However, sometimes that happens so frequently that I get used to it and subconsciously accept it. Lately, God has been reminding me that I don't have to accept that, because He's set me free of all that stuff that burdens me and weighs me down. And that's great!! Praise God! But also, lately these past few months, I've noticed that's become a bigger and bigger reason for me going to God - to change how I feel, not God Himself.

That might be kind of confusing, so I'll try to state it this way: I think I've been going after God's gifts and God's promises, not going after God alone because of who He is. I want peace in my life. God offers peace. So, I go to God to get that peace, and once I have it, I just go back to what I'm doing.  Maybe later I want love, or joy. God offers both. I go to God, get me some joy, then go back to my life. Then later I want something else God offers - courage, maybe. Then self-control. Goodness. Mercy, etc. And there's nothing wrong with asking for those things; they are the fruit of the Spirit, after all. But, it shouldn't be what our entire relationship with God consists of. Here's why:
You'll live in fear of not getting what you ask for, or worse ... loosing it. 
You'll be paranoid of those moments when you feel that joy/peace/whatever-it-is-you-got-from-God slipping away. Even when feel good, you'll dread feeling bad. In a sense, you'll be a slave to yourself because you'll be controlled by your desire to experience those gifts. They become idols. You may still be close to God, but there is a loss in sincerity, since, basically, you're just there for His stuff. God's totally aware of it too; He lets this stuff happen as a wake-up call to ourselves. God cannot be mocked; He'll make sure you get the consequences that your actions deserve, both good and bad (Galatians 6:7).

So here's a question:
Would you still chase God, even if He never gave you the things you asked for? 
Obviously, it's a hypothetical question, but would you? I asked myself this a little while back, and I realized with the mindset I had and the way I was thinking, my answer would be no. I need to desire God for God. Not love Him because of what He's done or what He does for me, but for who He is. When we come to this point, our problems and situations and feelings won't matter. We won't be focusing on them anymore. We will all have our eyes fixed on Jesus, and He'll be all we need. All I need - whether He makes me feel good about it or not. :)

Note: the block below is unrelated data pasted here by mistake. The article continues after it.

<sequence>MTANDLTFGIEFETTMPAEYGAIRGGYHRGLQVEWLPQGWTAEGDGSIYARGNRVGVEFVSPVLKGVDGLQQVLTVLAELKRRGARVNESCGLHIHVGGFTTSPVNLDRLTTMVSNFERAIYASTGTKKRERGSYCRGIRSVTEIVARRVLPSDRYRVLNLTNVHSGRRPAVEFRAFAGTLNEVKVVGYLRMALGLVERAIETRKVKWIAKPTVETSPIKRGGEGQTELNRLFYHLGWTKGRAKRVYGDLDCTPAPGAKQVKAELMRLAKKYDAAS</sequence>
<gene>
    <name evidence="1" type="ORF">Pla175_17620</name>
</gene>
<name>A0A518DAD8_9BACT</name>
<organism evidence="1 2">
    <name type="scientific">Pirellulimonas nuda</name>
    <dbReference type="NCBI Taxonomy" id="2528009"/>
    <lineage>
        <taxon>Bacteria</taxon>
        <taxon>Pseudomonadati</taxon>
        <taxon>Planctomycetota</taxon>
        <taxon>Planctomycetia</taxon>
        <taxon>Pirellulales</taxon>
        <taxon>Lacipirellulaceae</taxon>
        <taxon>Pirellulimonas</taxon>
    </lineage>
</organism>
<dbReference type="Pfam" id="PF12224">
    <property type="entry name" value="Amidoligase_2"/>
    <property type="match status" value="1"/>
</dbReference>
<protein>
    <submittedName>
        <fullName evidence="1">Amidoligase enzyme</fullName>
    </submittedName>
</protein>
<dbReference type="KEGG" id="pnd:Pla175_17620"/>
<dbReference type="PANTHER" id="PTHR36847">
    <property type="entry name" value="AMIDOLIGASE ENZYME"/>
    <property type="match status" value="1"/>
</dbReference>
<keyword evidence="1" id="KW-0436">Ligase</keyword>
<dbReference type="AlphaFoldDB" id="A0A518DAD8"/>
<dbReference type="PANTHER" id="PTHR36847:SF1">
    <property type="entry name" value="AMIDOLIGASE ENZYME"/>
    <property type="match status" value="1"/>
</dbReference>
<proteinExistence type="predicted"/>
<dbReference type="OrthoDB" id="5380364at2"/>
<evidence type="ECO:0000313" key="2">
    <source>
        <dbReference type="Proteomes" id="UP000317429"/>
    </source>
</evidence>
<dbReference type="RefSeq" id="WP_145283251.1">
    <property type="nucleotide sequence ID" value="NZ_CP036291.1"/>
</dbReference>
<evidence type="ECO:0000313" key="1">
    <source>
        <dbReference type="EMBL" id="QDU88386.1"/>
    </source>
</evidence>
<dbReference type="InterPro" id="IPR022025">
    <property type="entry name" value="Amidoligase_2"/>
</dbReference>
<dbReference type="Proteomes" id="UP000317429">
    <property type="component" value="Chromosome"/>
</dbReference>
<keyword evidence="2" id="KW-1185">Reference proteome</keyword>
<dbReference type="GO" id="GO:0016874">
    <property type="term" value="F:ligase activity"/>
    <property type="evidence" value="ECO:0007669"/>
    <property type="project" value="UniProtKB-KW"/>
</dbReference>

So I encourage you, lay down whatever that thing is, whatever you keep going to God for and leaving Him after you get it. Give it up. Ask God to change your heart. Ask Him to help you see that that feeling, thing, idea or even person, doesn't matter anywhere near as much as God matters. He is above all and in all (Ephesians 4:6). And He is the one who should have your heart - not the gifts He gives us out of His mercy, love and grace. So be strong. Leave those things behind. Pursue God. And remember, He is faithful and knows your heart. He'll supply your every need (Philippians 4:19). But, you must seek God first - and you second.

But seek first the kingdom of God and His righteousness, and all these things will be provided for you. -Matthew 6:33 (emphasis mine)

Saturday, November 9, 2013

Whatever You Think, You Are Not Hopeless. Here's Why:

By Langston 

So a while back, I was opening my Bible. In my thoughts, I asked God to show me what He wanted me to read. The response was very faint, but I felt it was Isaiah 8 and 9. So, I read through Isaiah 8 which was pretty good. Then I got to verse 9, which is what dramatically changed my perspective of the Christian life.

For You have shattered their oppressive yoke
and the rod on their shoulders,
the staff of their oppressor,
just as You did on the day of Midian. -Isaiah 9:4
Okay ... so what? God removed the burden of some random people. What's so great about that? Well, let's take a look about at exactly who this chapter is talking about. But, before I give my interpretation, make sure you plan to read this whole chapter for yourself in order double-check what I'm saying, and also to let God talk to you personally as you read it. Don't just rely on my words. Rely on His. Check out all of Isaiah 9 here!